The Telling Backstory of One Doctor-Plaintiff in the Mifepristone Case

But Johnson dragged out the case for more than a year, into his first months of elected office. His lawyers (along with lawyers for the hospital) asked for and were granted four extensions, claiming they needed more time to conduct depositions with experts and witnesses. Then Johnson tried to have the case proceedings paused and the court records sealed from the public. “It is clear that various interested parties have publicized this lawsuit, needlessly and unfairly litigating this case in public media,” the motion stated. “Dr. Johnson’s professional and personal reputations have been damaged through these tactics.” Further, he was entitled to temporarily stop the case due to “privileges and immunities afforded to Dr. Johnson as an Indiana state senator.” In May 2023, a judge decided to keep the records public but did pause the malpractice suit until 30 days following the legislative session. The case was at last resolved in July 2023 with an undisclosed settlement. By then, Esperanza Umana’s mother had heard Johnson telling the press on the campaign trail that “you can talk to any physician: Medical malpractice happens.” Her response? “How heartless can you be making that statement. There are families behind this. There’s a child behind this.”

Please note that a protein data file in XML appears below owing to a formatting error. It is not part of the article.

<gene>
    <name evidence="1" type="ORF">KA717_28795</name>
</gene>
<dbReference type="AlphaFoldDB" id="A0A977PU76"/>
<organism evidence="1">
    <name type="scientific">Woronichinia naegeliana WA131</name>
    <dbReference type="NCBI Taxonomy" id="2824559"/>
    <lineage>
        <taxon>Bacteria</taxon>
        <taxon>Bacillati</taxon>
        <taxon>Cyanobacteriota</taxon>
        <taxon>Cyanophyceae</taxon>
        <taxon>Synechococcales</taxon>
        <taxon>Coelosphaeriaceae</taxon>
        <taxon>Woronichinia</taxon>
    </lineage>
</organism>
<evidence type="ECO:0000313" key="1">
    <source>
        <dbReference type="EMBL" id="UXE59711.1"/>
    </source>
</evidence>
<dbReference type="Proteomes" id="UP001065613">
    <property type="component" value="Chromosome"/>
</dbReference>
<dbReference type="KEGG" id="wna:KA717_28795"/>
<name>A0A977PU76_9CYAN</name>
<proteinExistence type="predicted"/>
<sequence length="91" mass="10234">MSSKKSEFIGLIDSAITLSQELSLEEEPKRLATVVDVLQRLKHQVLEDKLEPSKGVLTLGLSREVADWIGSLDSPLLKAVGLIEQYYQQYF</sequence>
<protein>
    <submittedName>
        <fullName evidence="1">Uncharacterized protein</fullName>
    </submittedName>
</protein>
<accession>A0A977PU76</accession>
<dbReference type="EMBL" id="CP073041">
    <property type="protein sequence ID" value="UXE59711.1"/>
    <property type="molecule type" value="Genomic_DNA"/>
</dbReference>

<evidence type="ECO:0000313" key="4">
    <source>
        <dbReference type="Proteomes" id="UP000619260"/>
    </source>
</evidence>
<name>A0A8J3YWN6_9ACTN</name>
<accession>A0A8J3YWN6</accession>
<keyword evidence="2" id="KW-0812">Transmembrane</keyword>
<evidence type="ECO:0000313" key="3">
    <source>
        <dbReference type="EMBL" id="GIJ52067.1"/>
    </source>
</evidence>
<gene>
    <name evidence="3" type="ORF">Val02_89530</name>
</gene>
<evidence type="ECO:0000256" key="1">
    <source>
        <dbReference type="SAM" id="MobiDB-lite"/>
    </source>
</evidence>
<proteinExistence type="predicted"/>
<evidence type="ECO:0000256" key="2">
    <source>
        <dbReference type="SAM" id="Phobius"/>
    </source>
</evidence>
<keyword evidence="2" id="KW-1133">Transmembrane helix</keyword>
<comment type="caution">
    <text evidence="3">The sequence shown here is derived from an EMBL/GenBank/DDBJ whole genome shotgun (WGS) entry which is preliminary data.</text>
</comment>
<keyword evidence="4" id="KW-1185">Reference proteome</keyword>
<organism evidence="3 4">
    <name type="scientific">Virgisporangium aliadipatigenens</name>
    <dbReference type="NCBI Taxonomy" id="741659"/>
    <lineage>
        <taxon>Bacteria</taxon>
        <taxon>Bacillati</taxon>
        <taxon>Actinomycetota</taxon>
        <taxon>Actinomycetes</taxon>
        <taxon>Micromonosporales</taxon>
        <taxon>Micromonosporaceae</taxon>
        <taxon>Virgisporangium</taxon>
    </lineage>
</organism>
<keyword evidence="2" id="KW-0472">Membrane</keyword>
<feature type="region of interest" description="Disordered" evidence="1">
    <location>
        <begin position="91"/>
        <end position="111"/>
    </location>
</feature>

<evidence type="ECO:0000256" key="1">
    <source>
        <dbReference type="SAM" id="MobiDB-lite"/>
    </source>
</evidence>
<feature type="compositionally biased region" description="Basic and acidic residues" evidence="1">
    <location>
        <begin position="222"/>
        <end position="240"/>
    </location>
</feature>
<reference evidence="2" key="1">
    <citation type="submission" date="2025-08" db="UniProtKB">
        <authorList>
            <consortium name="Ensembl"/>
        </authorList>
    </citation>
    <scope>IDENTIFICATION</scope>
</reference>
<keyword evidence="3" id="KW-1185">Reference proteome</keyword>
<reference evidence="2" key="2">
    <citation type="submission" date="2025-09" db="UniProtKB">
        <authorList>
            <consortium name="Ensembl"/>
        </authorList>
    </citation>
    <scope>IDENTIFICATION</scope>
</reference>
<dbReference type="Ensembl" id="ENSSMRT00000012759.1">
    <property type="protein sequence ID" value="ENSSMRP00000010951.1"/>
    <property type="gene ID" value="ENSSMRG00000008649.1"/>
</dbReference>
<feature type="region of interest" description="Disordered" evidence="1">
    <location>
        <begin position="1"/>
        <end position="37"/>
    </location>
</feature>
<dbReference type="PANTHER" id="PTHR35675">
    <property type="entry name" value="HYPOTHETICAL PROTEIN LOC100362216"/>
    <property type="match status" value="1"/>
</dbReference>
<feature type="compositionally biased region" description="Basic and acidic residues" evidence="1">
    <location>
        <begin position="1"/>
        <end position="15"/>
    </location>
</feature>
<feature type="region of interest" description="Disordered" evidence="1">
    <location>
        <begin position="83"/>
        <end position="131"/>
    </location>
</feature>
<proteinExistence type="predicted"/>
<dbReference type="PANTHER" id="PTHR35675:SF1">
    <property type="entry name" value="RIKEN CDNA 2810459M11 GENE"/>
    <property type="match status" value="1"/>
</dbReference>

As the malpractice suit dragged on, and the mifepristone case sped its way to the Supreme Court, the recently elected state Senator Johnson was at work, sponsoring legislation that would ban access to hormone therapy, puberty blockers, and surgery for trans youth in Indiana. Johnson called such treatment, which meets the current standards of care for trans youth, “irreversible, unproven and life-altering procedures.” In January 2023, he introduced Senate Bill 480, which allowed for civil penalties against health care providers who offered anyone under the age of 18 that treatment or who “aided and abetted” another practitioner to do the same. Gender-affirming health care for minors, under S.B. 480, would be considered itself a violation of the standards of medical practice, subject to discipline by the board regulating that provider.

In February, Matt Sharp, an attorney for the Christian-right legal outfit Alliance Defending Freedom, came to the Indiana state legislature to testify in support of Johnson’s legislation. That’s not unusual; ADF has led efforts to pass such bills across the United States. But ADF was also then representing Johnson and the other plaintiffs in the mifepristone case. Sharp said ADF simply wanted to be a “resource” for legislators like Johnson. But he also noted the larger impact of such “resource” sharing: “States are the laboratories of democracy. It’s where a lot of ideas start then eventually bubble their way up to Congress.” In April, S.B. 480 became law. ADF has since filed a brief defending the ban in a legal challenge. (Johnson and ADF did not respond by publication to questions sent by email.)